Bio-Reducible Polyamines for siRNA Delivery

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Title: Bio-Reducible Polyamines for siRNA Delivery
Authors: Serginson, James Michael
Item Type: Thesis or dissertation
Abstract: Even though siRNA shows great promise in the treatment of genetic disease, cancer and viral infection; the lack of a suitable delivery vector remains a barrier to clinical use. Currently, viral vectors lead the field in terms of efficacy but are generally regarded as prohibitively dangerous. Synthetic alternatives such as cationic polymers could overcome this problem. Previous work in the group found that small, cationic, disulfide-containing, cyclic polyamines – despite being non-polymeric – were useful as vectors for pDNA transfection; this work focuses on adapting the material for siRNA. A branched analogue of the cyclic compounds was prepared and the synthetic procedures investigated are discussed. The suitability of both compounds for siRNA delivery was studied in depth. Characterisation of their interactions with nucleic acids under various conditions was carried out using light-scattering techniques, gel electrophoresis and fluorescent dye exclusion assays. Results from these experiments were used to allow successful use of the materials as vectors and enable understanding of the mechanism of the template-driven polymerisation. Early data concerning the efficacy of the materials as an siRNA delivery system in vitro was obtained using A549 lung carcinoma cells as a model system with siRNAs targeting the production of the enzyme GAPDH. Both compounds showed a hint of successful siRNA Delivery but the data was not overwhelmingly conclusive. Further experiments will be required to optimise the materials for maximum biological efficacy and to confirm they offer potential as a novel delivery system.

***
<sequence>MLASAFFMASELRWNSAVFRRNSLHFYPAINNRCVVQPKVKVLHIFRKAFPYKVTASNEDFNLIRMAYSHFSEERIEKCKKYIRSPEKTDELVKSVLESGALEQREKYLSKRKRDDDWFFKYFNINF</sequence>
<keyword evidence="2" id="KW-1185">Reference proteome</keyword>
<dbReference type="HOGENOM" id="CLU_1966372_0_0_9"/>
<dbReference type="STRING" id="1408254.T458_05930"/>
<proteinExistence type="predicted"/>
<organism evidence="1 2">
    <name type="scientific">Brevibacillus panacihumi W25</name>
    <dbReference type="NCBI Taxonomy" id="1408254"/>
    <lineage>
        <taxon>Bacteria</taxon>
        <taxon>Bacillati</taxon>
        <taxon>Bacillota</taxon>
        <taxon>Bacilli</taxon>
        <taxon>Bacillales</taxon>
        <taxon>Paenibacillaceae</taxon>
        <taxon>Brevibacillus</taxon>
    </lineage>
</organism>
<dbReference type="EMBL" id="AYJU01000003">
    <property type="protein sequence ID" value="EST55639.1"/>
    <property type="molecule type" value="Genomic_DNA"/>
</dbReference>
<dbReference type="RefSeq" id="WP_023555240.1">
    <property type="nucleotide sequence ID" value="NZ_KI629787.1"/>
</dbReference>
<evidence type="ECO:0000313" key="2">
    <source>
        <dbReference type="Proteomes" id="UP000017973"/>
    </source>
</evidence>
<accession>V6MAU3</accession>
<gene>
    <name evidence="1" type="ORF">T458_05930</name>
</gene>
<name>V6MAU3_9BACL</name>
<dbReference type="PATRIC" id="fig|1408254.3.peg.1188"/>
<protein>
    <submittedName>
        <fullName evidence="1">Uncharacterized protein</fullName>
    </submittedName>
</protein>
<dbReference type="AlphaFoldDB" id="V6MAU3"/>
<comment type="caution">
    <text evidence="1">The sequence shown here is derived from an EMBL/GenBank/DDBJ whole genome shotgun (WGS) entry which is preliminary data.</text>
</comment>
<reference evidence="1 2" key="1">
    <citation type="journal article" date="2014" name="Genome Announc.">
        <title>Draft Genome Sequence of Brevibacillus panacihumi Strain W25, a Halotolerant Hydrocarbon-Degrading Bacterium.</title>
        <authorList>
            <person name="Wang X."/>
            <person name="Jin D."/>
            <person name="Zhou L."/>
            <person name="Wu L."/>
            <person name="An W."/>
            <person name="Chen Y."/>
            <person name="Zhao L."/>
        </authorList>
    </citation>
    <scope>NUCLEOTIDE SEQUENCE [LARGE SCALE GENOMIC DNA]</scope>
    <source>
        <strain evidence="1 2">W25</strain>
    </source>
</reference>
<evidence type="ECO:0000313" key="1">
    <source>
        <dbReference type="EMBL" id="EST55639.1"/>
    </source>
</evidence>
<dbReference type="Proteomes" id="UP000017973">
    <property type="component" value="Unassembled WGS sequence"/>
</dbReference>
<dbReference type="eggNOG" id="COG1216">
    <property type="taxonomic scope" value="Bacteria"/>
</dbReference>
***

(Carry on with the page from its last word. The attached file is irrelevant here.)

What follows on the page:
Issue Date: 2012
Date Awarded: Aug-2012
Supervisor: Thanou, Maya
Steinke, Joachim
Department: Chemistry
Publisher: Imperial College London
Qualification Level: Doctoral
Qualification Name: Doctor of Philosophy (PhD)
Appears in Collections:Chemistry PhD theses

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